If all goes to plan, at 12.20pm UK time on 22 December, Nasa’s James Webb Space Telescope (JWST) will lift off from a spaceport in French Guiana aboard a European rocket. It will then undertake a 30-day, 1.5 million km voyage through space to a Lagrange point – where the combined gravitational fields of the Earth and sun are at equilibrium. From this vantage point, the telescope will orbit the sun in lockstep with the Earth for five to 10 years, conducting the most detailed near- and mid-infrared observations of the universe to date. This should provide a new window into nucleosynthesis in primordial galaxies, and allow intricate study of the chemical composition of outer space.
Since its launch in 1990, the Hubble Space Telescope has captured the most detailed images of space ever recorded in the visible and ultraviolet regions of the electromagnetic spectrum. Among its most significant breakthroughs have been insights into the evolution of galaxies as they matured from dim, irregular-shaped objects when the universe was just 800 million years old to the brighter, more regular spiral- and disc-shaped galaxies seen as the universe approaches its present age of 13.8 billion years (an age Hubble’s data helped to determine). The light from even older galaxies, however, is invisible to Hubble, as the expansion of the universe has redshifted it into the infrared.
Enter the JWST. First conceived in 1996, its primary mission is to study the formation and evolution of the first galaxies by capturing infrared radiation. ‘You don’t have galaxies at the time of the cosmic microwave background,’ explains Klaus Pontoppidan, the project scientist for JWST at the Space Telescope Science Institute in Maryland. ‘It takes about 200 million years – we think – before the first stars and galaxies form, and for that you need the near- to mid- infrared. It’s that early formation that Webb is built to see – we want to detect the first [galaxy formation] because we don’t actually know when that happened.’
Theoretical models predict these early galaxies to have had a very high star formation rate and to have contained extremely massive stars that collapsed in spectacular, exotic supernovae. The ultraviolet and visible emission from these galaxies – received as infrared – could complement gravitational wave data to determine whether such supernovae provide a viable source for the universe’s heavy elements.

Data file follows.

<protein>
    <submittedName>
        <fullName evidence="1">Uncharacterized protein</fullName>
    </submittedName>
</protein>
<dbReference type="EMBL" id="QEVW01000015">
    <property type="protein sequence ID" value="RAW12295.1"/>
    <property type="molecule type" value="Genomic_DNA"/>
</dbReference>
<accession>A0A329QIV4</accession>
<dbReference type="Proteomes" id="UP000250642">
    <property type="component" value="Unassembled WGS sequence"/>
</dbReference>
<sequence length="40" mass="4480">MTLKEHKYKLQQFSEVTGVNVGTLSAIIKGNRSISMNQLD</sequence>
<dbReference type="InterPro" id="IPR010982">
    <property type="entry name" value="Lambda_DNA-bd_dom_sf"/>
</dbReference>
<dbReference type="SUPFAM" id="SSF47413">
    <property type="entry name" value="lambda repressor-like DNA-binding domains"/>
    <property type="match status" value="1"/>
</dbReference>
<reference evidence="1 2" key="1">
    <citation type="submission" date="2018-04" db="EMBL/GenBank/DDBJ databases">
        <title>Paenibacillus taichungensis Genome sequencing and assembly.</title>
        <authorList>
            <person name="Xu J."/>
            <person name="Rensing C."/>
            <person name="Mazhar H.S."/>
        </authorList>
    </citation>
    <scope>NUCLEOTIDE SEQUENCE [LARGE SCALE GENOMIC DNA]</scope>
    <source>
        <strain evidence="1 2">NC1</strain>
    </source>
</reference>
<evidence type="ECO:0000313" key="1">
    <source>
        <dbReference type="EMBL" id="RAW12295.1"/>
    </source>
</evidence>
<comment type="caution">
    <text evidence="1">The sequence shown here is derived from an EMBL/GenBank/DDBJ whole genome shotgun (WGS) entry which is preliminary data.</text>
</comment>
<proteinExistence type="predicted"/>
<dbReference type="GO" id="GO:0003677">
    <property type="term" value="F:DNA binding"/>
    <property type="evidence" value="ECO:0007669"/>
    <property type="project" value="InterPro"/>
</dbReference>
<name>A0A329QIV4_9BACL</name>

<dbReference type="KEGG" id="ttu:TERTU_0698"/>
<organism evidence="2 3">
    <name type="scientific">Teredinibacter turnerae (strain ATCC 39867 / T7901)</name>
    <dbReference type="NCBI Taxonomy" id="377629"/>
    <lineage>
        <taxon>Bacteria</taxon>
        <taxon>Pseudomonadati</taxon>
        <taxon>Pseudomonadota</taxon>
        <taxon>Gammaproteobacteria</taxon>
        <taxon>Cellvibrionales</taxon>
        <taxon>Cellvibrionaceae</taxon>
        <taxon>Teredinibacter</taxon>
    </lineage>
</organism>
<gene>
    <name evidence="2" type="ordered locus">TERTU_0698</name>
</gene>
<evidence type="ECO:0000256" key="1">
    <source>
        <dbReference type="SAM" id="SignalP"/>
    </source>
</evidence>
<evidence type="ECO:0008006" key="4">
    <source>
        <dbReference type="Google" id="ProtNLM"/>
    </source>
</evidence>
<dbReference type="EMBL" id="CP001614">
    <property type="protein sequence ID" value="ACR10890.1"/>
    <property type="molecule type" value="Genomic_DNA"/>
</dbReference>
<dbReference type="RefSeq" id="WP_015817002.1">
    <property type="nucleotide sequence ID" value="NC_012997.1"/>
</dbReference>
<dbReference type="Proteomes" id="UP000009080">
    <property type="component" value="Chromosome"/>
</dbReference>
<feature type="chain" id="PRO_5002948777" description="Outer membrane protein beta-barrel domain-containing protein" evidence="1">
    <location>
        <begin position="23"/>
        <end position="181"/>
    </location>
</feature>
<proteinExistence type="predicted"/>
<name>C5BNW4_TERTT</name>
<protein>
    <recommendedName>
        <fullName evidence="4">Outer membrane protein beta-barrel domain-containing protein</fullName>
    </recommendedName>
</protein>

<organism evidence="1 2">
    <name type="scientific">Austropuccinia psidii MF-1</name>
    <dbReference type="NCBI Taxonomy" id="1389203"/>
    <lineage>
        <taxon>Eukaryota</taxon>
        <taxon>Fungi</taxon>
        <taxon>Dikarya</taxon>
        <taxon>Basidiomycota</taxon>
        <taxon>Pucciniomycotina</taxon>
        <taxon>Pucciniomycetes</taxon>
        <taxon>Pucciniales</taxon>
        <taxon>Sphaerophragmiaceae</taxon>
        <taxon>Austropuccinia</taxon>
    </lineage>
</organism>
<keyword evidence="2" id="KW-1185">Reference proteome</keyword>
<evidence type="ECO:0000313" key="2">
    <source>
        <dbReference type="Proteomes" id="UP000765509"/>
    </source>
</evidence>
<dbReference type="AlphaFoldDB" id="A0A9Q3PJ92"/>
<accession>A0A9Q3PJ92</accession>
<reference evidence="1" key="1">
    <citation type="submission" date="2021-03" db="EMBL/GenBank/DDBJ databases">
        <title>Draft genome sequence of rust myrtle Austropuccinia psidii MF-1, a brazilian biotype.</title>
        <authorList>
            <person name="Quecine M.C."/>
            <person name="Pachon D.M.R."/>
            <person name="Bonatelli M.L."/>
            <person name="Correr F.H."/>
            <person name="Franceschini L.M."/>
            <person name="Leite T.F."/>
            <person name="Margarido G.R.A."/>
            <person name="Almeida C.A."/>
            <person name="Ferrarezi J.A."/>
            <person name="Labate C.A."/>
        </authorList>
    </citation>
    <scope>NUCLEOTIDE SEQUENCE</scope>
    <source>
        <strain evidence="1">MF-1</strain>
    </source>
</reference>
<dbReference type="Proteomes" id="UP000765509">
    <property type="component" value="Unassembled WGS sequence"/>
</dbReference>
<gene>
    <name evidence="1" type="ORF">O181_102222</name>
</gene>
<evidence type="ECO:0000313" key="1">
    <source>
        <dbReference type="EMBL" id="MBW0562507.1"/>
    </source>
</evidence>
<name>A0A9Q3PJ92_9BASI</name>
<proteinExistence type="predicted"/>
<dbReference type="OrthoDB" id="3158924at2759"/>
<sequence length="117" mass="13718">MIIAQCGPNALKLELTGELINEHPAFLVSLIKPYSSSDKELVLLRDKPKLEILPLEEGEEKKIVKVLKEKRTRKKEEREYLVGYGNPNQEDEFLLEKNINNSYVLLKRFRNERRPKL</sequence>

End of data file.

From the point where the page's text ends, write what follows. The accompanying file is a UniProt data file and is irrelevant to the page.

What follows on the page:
Closer to home, the telescope should allow more traditional infrared spectroscopy. ‘I think the Webb telescope is going to be an extraordinary discovery machine for many aspects of astrophysics, including astrochemistry, and it’s a privilege to be part of this experiment that the human race is doing,’ says astronomer Rens Waters of Radboud University in the Netherlands, part of the science team for the telescope’s mid-infrared spectrometer. ‘The telescope is so sensitive that it will be able to look at galaxies far away and study their molecular contents, so we will be able to look at, for example, carbon molecules at very high redshift and work towards tracing the whole chemical evolution of the universe.’
Waters’ own work focuses on exoplanets and planet-forming discs, and he says that ‘we’re getting closer and closer to understanding where the Earth and the solar system come from. James Webb will certainly contribute to that understanding by looking into the atmospheres of planets that orbit other stars, trying to figure out how much of every molecule there is, and what kind of clouds there are, for instance.’
The JWST will pay particular attention to Earth-like planets on very tight orbits around much smaller, dimmer stars than our own sun. The planet would cast a larger shadow on the star, making it easier to detect, and the ‘habitable zone’ (the region in which water can be liquid) of these dimmer stars would be much closer to the star. These planets could, therefore, provide insights into the origin of conditions suitable for life on Earth and the potential for extra-terrestrial life. ‘To scale this up to detect, say, a sun-like star and an Earth-like planet is beyond the capabilities of James Webb and so we think that a next generation telescope will be necessary,’ says Waters.
Els Peeters of the University of Western Ontario in Canada, meanwhile, plans to study large organic molecules such as polycyclic aromatic hydrocarbons and fullerenes in interstellar dust clouds. ‘These molecules are present in a large fraction of our universe,’ she says. ‘We think in regions where they are present they dominate the heating of the gas through the photoelectric effect. They can also change the charge balance for the equilibrium in chemical reactions, so just their presence determines what other processes can and cannot happen. What we detect from these molecules is mostly vibrational emission, and the region covered by JWST is exactly where we see the emission of all these species.’
Pontoppidan says that predicting where the most significant impacts of JWST will be felt is impossible. ‘Whatever prediction I make now I will surely be wrong,’ he says. ‘When you put an observatory in orbit that is orders of magnitude better than what we’ve had before it’s a fool’s errand to predict what fields it will really push in the end – we learned that with Hubble.’ He hopes a future space telescope will contain a dedicated molecular spectrometer so that researchers can ‘not just separate individual spectral lines but also measure their kinematics – that greatly helps you model the temperatures and how many molecules are present. But Webb can go a long way on that and do a lot better than has been done before.’